World Migratory Bird Day 2019
World Migratory Bird Day (WMBD) was initiated in 2006 by Convention on the Conservation of Migratory Species of Wild Animals (CMS) an international body of the Agreement on the Conservation of African-Eurasian Migratory Waterbirds (AEWA). It is an international day established by United Nations Environment Programme and is celebrated twice a year, on the second Saturday in May and October.
The theme for this year’s World Migratory Bird Day is Protect Birds: Be the Solution to Plastic Pollution! It places the spotlight on the negative impact of plastic pollution on migratory birds, particularly ocean birds, and their habitats. The bi-annual campaign not only raises awareness about the need for conservation of migratory birds and their habitats, but also about the threats they face, their ecological importance and the need for international cooperation to conserve these species.
The timing of the International World Migratory Bird Day (WMBD) is interrelated to the departure of migratory birds from the Southern Hemisphere to the Northern Hemisphere for the summer. Most bird species migrate to areas where there is abundant food and nesting grounds annually.
However, large numbers of birds are killed on their return flight from the Northern to the Southern Hemisphere due to anthropogenic behaviour, among others, plastic pollution. Marine litter, including plastic litter, has become a matter of increasing global and national concern as a source of marine pollution. More than 300 million tons of plastics are produced annually, making it one of the most widely used materials worldwide. Plastics are ubiquitous and last for decades, or even hundreds of years, resulting in mountains of waste once they are discarded, most of which often after being used only once. They persist in the environment and many end up in landfill sites, but also in rivers and ultimately the ocean.
The presence of plastic threatens migratory birds worldwide, either through entanglement in, for example, fishing nets, and ingestion of small items of plastic. Large numbers of birds are also smothered by plastic rings, and some seabirds such as cormorants, gannets and gulls have been seen incorporating plastic in their nesting materials. In a research published in 2015, South Africa was ranked 11th in a list of top 20 countries for mismanaged waste, which could potentially become marine litter. Furthermore, over 80% of all marine litter is composed of plastic. Once plastics enter the environment it does not biodegrade, but simply breaks down into smaller pieces over time which becomes a greater threat for marine species once they have entered our oceans.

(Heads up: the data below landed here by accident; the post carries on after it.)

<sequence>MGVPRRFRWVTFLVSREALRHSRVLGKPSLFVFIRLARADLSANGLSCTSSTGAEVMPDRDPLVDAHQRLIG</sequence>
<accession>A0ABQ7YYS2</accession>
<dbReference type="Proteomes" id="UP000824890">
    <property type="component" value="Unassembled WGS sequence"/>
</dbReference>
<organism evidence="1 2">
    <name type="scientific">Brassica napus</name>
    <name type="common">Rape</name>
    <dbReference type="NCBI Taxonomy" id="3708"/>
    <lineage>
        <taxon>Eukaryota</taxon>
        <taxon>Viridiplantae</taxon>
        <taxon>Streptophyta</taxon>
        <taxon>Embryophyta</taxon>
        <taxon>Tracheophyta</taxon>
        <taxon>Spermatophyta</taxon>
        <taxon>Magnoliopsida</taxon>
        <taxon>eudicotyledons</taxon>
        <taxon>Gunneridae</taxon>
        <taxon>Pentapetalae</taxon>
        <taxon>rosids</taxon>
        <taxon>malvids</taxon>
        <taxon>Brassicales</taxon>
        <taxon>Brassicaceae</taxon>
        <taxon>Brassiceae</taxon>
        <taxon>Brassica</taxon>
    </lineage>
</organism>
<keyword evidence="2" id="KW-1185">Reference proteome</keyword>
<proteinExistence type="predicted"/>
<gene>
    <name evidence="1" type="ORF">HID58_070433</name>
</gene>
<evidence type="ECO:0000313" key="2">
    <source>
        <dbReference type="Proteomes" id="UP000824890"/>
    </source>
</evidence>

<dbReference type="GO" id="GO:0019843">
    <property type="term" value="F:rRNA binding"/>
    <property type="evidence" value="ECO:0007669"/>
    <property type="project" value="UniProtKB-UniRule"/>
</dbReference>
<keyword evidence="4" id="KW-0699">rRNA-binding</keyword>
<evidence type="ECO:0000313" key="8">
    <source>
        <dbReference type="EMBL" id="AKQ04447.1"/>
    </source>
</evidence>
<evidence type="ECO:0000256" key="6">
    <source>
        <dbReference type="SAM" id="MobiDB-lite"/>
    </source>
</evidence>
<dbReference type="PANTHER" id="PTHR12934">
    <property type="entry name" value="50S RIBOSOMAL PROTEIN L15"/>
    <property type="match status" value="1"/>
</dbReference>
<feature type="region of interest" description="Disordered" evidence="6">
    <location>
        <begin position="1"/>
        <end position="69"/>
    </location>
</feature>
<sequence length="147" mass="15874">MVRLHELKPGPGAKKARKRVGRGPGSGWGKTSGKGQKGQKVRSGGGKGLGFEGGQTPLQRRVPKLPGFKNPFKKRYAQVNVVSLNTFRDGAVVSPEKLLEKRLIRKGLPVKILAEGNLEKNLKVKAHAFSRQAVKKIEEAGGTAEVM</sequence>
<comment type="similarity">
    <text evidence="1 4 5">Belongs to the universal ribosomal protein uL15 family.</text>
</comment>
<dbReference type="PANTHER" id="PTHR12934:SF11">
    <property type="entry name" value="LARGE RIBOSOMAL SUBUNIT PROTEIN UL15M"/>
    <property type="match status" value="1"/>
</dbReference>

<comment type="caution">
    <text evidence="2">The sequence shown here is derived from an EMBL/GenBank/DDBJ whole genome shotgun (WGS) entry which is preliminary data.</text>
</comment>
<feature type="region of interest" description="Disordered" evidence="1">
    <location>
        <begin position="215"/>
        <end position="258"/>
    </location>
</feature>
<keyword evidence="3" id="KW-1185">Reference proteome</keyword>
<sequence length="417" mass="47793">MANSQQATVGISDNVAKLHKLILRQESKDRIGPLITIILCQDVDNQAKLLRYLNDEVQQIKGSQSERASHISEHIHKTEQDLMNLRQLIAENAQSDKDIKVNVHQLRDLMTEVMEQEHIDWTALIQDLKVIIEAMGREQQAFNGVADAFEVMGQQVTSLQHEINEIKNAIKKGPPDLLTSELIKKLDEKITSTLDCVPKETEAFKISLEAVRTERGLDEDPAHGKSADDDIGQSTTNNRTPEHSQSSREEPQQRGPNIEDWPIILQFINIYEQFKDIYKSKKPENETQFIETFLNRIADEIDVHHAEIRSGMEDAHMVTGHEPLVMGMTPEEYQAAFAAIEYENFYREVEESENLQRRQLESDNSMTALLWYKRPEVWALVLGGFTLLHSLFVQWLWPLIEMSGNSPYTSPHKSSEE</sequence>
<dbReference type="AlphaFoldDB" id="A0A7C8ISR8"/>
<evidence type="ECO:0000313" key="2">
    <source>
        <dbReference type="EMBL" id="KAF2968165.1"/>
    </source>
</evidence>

The adverse effects of plastic on marine species has been receiving widespread attention globally for some time. AEWA indicates that the number of seabirds dying from the effects of plastic annually is one million, and growing. Seabirds were among the first bird species to contain ingested plastic around the 1960’s. It is further suggested that at least 40% of all seabird species contain ingested plastic and some have been recorded entangled by plastic. Species such petrels, albatrosses, gulls and skuas have been observed to contain higher ingestion of plastics. Due to the vast distances travelled by some seabirds, plastics can be dispersed to uninhabited islands. Existing research pinpoints the urgency of the matter: not only do 40 percent of seabirds have plastic in their guts, but this proportion will reach 99 percent by 2050 if there is no intervention.
Avitourism, as it has come to be known, generates millions of rands annually, contributing significantly to GDP. It has also become a large job creator in South Africa.
Department of Environmental Affairs marks World Migratory Bird Day 2019
The Department of Environmental Affairs today marks World Migratory Bird Day 2019, a day set aside annually to raise awareness and educate the public on the plight of migratory bird species. This is an international day established by United Nations Environment Programme and is celebrated twice a year, on the second Saturday in May and October. World Migratory Bird Day (WMBD) was initiated in 2006 by Convention on the Conservation of Migratory Species of Wild Animals (CMS) an international body of the Agreement on the Conservation of African-Eurasian Migratory Waterbirds (AEWA).